Friday, May 11, 2018, 2:12 pm · By Donnie Killen
Like everyone else in the labor movement, I’m nervously awaiting the Supreme Court ruling in Janus v. AFSCME Council 31, which would weaken public sector unions by letting workers receive the benefits of representation without contributing toward the cost.
Friday, May 11, 2018, 10:23 am · By Rachel M. Cohen
Teachers in Pueblo, Colorado have been on strike for the past five days in a historic work action. They’re calling for 2 percent cost-of-living increases—a demand supported by a neutral fact-finder who determined that the school district could afford such raises.
Thursday, May 10, 2018, 5:35 pm · By Donnell Alexander
Programs like Oakland’s are a first step toward—yes—reparations.
One night back in the late 90s, I smoked a joint with Sex and the City author Candace Bushnell. We were on the balcony of an expensive East Side Manhattan apartment. Spin magazine founder Bob Guccione, Jr.—boss of my then-wife—was there. Nobody was getting busted for smoking pot. The idea was ludicrous, not even a consideration. Meanwhile, up the island in Harlem or, for that matter, down the avenue in Alphabet City, dudes my age were getting cuffed up for the exact same outdoor enjoyment. It was Giuliani Time.
That night popped back into my head upon seeing New York gubernatorial candidate Cynthia Nixon’s tweet on the need for cannabis equity.
Thursday, May 10, 2018, 3:26 pm · By Larry Cohen
Since the 2016 presidential election, many progressives have set their sights on moving from resistance to Trump to building a lasting political movement capable of bringing together Black, Brown and White working-class voters and their allies.
For instruction on how to achieve this lofty undertaking, we can turn to David Bonior, a 13-term House member from Michigan who spent his political career fighting for progressive policies in a district that in the 1980s voted for Ronald Reagan and most recently went for Donald Trump.
Thursday, May 10, 2018, 1:22 pm · By Dayton Martindale
David Graeber had a hypothesis. The anthropologist grew up working-class in New York, and while his scholarship garnered accolades, he’s never felt at home in the world of academia. From his time as a professor at Yale (ended prematurely, he believes, due to his anarchist activism) to his current gig at the London School of Economics, he kept running into professional managers who didn’t seem to do much. Over drinks, some confessed they actually didn’t do much; they spent a few hours a week working and the rest browsing cat memes.
Thursday, May 10, 2018, 11:07 am · By Shane Burley
As a crowd of 100 protesters surrounded a Burgerville fast-food restaurant in Portland, Oregon on April 26, management simply watched from a distance as a familiar scene played out. The demonstration marked the two-year anniversary of a Burgerville workers’ unionization campaign across the Portland-Metro region, targeting a company with a reputation for locally sourced ingredients.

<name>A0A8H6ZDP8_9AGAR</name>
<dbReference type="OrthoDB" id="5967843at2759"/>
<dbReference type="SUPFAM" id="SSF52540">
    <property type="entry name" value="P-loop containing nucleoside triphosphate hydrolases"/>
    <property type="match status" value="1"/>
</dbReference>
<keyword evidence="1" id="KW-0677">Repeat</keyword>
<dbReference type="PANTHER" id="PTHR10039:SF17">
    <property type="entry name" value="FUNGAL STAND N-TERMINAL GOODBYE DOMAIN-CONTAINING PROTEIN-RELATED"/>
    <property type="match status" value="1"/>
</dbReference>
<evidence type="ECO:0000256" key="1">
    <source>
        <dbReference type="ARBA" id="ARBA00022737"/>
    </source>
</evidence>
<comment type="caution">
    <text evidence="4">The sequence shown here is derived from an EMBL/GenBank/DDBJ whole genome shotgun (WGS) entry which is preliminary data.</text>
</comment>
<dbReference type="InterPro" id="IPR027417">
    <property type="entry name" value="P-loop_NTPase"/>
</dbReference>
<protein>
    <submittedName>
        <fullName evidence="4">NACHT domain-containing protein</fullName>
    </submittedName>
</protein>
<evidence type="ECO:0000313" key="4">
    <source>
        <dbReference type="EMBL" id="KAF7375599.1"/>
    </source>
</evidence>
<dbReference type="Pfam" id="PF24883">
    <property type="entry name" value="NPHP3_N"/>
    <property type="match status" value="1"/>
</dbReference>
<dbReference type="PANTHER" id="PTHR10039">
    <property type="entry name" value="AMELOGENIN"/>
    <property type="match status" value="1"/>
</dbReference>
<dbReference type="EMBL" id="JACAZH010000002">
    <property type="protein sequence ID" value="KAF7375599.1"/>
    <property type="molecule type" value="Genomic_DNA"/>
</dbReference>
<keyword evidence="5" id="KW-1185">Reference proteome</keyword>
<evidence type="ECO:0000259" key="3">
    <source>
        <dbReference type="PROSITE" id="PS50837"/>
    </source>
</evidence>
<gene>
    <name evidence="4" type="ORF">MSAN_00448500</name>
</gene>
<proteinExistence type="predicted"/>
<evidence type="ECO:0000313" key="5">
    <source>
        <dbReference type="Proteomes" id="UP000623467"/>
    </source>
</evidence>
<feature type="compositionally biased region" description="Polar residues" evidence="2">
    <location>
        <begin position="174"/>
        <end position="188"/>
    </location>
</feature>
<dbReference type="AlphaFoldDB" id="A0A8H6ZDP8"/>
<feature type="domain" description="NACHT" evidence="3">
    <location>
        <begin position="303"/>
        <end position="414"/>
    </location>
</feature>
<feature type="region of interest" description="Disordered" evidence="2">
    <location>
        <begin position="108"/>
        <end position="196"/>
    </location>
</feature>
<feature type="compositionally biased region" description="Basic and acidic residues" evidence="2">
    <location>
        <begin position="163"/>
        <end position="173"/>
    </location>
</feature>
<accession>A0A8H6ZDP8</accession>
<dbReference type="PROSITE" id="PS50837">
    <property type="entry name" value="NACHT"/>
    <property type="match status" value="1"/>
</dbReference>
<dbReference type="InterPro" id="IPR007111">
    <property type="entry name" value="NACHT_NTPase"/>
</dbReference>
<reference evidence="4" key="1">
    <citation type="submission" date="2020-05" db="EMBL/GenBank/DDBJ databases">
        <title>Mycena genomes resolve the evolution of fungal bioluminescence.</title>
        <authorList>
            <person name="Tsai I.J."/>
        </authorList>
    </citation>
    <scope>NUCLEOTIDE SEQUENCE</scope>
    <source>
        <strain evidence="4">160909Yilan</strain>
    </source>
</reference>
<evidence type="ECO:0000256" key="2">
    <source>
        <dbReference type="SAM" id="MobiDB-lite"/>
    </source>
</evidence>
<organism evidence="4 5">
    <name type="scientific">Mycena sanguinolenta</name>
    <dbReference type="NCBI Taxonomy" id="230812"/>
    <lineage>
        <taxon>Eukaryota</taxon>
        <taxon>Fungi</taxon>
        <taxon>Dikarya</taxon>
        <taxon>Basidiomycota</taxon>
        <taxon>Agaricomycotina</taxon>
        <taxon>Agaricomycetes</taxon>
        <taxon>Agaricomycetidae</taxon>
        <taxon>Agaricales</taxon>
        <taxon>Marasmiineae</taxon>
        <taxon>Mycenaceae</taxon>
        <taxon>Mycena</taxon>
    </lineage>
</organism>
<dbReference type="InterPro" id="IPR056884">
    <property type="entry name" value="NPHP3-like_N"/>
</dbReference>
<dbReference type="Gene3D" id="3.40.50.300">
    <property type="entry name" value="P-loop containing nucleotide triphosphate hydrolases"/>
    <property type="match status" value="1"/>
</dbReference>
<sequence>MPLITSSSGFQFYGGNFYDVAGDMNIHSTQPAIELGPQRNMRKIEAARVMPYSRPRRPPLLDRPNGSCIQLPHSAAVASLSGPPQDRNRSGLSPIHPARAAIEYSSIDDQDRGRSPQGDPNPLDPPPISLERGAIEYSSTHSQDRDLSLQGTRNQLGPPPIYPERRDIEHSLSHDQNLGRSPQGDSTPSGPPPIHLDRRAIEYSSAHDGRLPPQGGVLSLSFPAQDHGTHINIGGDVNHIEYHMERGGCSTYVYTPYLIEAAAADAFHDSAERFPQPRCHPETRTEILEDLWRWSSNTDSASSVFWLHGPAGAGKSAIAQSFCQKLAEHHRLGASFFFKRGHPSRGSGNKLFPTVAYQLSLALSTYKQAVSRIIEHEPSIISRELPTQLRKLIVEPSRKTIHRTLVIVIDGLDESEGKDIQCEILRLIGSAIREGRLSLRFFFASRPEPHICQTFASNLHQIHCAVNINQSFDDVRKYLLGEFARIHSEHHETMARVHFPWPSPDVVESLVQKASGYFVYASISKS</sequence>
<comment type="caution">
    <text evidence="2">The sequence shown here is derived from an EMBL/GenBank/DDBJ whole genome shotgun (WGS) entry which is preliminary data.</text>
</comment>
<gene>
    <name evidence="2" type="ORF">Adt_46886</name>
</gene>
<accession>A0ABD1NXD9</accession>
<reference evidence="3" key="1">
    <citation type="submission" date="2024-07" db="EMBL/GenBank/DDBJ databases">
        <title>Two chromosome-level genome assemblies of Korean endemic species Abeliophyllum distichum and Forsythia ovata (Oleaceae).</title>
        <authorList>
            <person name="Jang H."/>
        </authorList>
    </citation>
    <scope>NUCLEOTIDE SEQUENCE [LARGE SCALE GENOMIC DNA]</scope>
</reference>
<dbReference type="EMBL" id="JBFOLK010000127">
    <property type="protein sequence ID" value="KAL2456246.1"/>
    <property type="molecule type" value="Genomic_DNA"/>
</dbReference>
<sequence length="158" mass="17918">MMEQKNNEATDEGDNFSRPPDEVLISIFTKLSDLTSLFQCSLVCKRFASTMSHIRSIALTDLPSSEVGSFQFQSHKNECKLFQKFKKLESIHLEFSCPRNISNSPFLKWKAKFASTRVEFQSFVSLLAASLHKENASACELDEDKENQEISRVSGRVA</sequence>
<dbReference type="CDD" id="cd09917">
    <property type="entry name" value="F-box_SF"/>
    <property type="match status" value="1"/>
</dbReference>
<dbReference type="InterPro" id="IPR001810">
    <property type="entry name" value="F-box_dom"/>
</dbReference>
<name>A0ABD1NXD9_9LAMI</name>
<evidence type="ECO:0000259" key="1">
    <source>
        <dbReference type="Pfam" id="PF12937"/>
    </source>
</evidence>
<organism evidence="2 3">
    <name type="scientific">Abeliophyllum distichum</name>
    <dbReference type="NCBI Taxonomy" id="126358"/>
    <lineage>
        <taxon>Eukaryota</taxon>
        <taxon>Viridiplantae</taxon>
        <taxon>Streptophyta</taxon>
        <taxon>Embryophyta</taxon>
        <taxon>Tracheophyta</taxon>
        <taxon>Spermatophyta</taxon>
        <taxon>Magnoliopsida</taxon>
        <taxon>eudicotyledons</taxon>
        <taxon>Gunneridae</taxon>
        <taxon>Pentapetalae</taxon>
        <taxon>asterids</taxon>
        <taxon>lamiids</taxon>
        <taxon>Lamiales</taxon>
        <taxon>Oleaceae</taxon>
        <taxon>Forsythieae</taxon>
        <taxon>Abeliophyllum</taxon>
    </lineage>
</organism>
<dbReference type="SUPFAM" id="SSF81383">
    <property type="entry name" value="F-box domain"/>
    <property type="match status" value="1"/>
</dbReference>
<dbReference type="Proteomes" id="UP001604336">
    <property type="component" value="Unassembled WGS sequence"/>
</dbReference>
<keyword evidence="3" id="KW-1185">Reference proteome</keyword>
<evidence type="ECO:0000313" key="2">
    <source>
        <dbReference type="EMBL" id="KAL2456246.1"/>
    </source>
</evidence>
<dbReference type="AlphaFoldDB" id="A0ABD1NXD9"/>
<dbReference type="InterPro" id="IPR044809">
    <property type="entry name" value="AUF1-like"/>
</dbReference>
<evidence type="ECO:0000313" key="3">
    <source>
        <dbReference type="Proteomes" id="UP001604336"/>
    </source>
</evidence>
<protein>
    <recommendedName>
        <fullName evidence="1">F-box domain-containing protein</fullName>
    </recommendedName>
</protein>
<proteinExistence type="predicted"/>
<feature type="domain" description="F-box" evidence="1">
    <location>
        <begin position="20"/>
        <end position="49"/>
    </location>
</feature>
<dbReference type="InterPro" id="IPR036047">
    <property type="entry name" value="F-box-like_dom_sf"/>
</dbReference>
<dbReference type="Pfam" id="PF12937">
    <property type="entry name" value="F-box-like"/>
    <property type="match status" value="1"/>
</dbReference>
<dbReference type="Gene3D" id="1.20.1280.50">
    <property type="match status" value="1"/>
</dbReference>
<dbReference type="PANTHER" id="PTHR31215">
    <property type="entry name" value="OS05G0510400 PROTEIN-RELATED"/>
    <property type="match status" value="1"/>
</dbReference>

Wednesday, May 9, 2018, 6:27 pm · By Sarah Lahm
On the heels of public sector union walkouts in West Virginia, Kentucky, Oklahoma and Arizona, University of California employees are now out on a three day strike, citing concerns over outsourcing as well as insufficient pay and benefit increases. The striking UC employees are members of the American Federation of State, County and Municipal Employees (AFSCME) Local 3299.
Wednesday, May 9, 2018, 3:44 pm · By Miles Kampf-Lassin
The fight to expand democratic control over the workplace just received a major shot in the arm.
Today, Sen. Bernie Sanders (I-Vt.) introduced sweeping legislation that would dramatically expand labor rights, making it easier for workers to join unions, speed up contract negotiations, roll back “right to work” laws and clamp down on union-busting tactics by employers.
Friday, May 4, 2018, 12:34 pm · By Bruce Vail
It’s startling when your hometown is labeled the worst city in the United States for African Americans.
That’s what happened in Peoria in late 2016 when a survey by the online publication 24/7 Wall St. rated the central Illinois city at the top of its list of the “Worst Cities for Black Americans.”
Thursday, May 3, 2018, 4:16 pm · By Tanner Howard
In 1948, as he planned the first Levittown developments in New York, which would provide homes to thousands of returning white World War II veterans, real estate developer William Leavitt promised U.S. government officials, who sought to contest the growing global influence of the Soviet Union, that “No man who owns his own house and lot can be a Communist. He has too much to do.”